I had heard about Sithulpawwa from friends quite a few years back. Its name Sithulpawwa is derived from "Cittalapabbata" in Pali, which has the meaning of "the hill rock of the tranquil mind". It's an impressive name for a very unique place. It is recorded in the Mahavamsa, Sri Lanka's Great Chronicle of the Kings of Sri Lanka, that Sithulpawwa ancient monastery was built by King Kavantissa (100-140 B.C.) about 2,200 years ago. It was constructed as fully operational mahavihara or great monastery and a place where thousands of arahants or fully enlightened beings are said to have lived at one time.
I paid my visit to Sithulpawwa at the crack of dawn. I thought this would be one of the best ways to experience the rock temple, ancient ruins and the surrounding environment. I've always been drawn to the early morning when the air is fresh, the vibration is quiet or stirring and the climate is usually cooler.
As I had stayed overnight in Kataragama, it only took about 45 minutes to travel the 20km distance. The road isn't that great so most pilgrims and tourists travel by jeep or van to Sithulpawwa. I have previously heard and read reports of wild elephants attacking buses and vans on this route, but on the day I traveled there were no such incidents thankfully.
I made my way into Sithulpawwa just before the breaking of dawn so it was a little dark. It's not that difficult to find your way around and there is military presence protecting the national park and monastery.
The main rock has a height of about 400 feet. The main stupa was built atop the main rock and is what you recognize in photos of Sithulpawwa. The main way up to the Stupa is via steps carved from the rock. As you go up take the opportunity to turn around to see the view looking out and down.
The first thing that greets you at the top is the Stupa. A monk was meditating by the Stupa so there was a lovely sense of honoring the energetic force field.
The bo tree that is atop Sithulpawwa rock is a different variety to the bo tree that we usually see in and around Sri Lanka. This one apparently has quite energetically good qualities. I went and stood under the tree for a while to get a sense of this, and I also noted that the leaves had a different texture, almost felt-like.
I took a few moments to embrace the sunrise and calibrate to the energy around Sithulpawwa, before taking my own seat near the Stupa (on the other side) to calm the mind and meditate. I can assure you that it is an amazing place to meditate - the mind easily concentrates and it feels like there is a unique energy flowing around the area. This makes sense when you recall that many enlightened beings had previously resided in this ancient monastery.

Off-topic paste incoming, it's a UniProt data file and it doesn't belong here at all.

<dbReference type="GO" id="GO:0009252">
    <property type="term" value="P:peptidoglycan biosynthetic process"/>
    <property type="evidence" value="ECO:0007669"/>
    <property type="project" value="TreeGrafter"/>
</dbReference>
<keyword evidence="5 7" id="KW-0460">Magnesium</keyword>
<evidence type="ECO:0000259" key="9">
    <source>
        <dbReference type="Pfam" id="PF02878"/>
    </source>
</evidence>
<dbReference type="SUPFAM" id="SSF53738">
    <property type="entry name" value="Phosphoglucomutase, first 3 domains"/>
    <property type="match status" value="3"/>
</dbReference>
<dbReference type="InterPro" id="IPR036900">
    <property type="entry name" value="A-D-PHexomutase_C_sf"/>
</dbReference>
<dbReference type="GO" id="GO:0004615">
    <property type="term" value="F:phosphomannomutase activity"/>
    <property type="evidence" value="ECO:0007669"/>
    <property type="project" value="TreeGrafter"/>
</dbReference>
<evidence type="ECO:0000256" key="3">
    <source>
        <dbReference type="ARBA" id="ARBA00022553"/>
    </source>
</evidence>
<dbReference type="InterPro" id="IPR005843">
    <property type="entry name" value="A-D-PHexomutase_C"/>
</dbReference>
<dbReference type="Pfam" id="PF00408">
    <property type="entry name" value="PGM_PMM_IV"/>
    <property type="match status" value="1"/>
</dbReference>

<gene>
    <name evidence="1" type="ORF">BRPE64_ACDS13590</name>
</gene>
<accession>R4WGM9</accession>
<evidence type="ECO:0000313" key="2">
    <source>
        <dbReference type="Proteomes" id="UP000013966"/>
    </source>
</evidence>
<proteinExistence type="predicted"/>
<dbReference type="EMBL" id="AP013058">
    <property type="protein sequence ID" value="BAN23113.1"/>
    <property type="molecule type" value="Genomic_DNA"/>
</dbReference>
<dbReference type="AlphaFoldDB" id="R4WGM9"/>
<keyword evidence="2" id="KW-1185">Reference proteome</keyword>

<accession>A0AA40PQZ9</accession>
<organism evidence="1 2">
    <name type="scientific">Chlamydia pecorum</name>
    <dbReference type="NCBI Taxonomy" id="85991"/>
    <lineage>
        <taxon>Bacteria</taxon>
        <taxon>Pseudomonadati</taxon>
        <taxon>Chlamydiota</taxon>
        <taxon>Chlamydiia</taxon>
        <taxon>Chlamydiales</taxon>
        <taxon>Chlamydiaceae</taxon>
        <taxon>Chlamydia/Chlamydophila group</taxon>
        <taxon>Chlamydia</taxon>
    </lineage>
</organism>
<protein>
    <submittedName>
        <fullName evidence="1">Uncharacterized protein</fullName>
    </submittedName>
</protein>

After spending a few hours atop the main rock, I climbed down and ventured around the monastery compound.
I really enjoyed catching glimpses of the wildlife who inhabit the area, from grey langur monkeys to wild elephants, a variety of birds, wild boar and more. I hope you were able to pick out the wild elephant in the middle of all the rocks and trees in one of the pictures above. As the ancient monastery is nestled within Yala, you are literally surrounded by wildlife and the beauty of the national park.
There are ancient ruins scattered all around and during the early hours of the morning, I pretty much had the whole place to myself. The only other people were monks, lay attendants and security personnel.
Once you meander down to the lower area where there are more anient ruins you can make your way towards little Sithulpawwa rock. It's quite an enjoyable hike up to the other Stupa, and along the way you can take a look at some of the ancient caves that were most likely inhabited by arahants.
The view from little Sithulpawwa rock is equally spacious and spectacular. Although there are sounds of nature, there is a gentle resonance to the entire place. It feels like what has been cultivated here before remains strong.
On the drive out from Sithulpawwa, I was delighted to see more wildlife roaming free and easy around the car park and through Yala. People usually talk about the tuskers, Gemunu and Nandimithra who are frequently seen around Sithulpawwa. I don't think the elephant I saw was either of these two.
Sithulpawwa is undoubtedly a place I will visit again to meditate or spend some time in quiet contemplation, where the worries of the world can simply fall away. It's a beautiful and expansive place to get a reset with nature and to realize that we are only a very small part of the world we inhabit.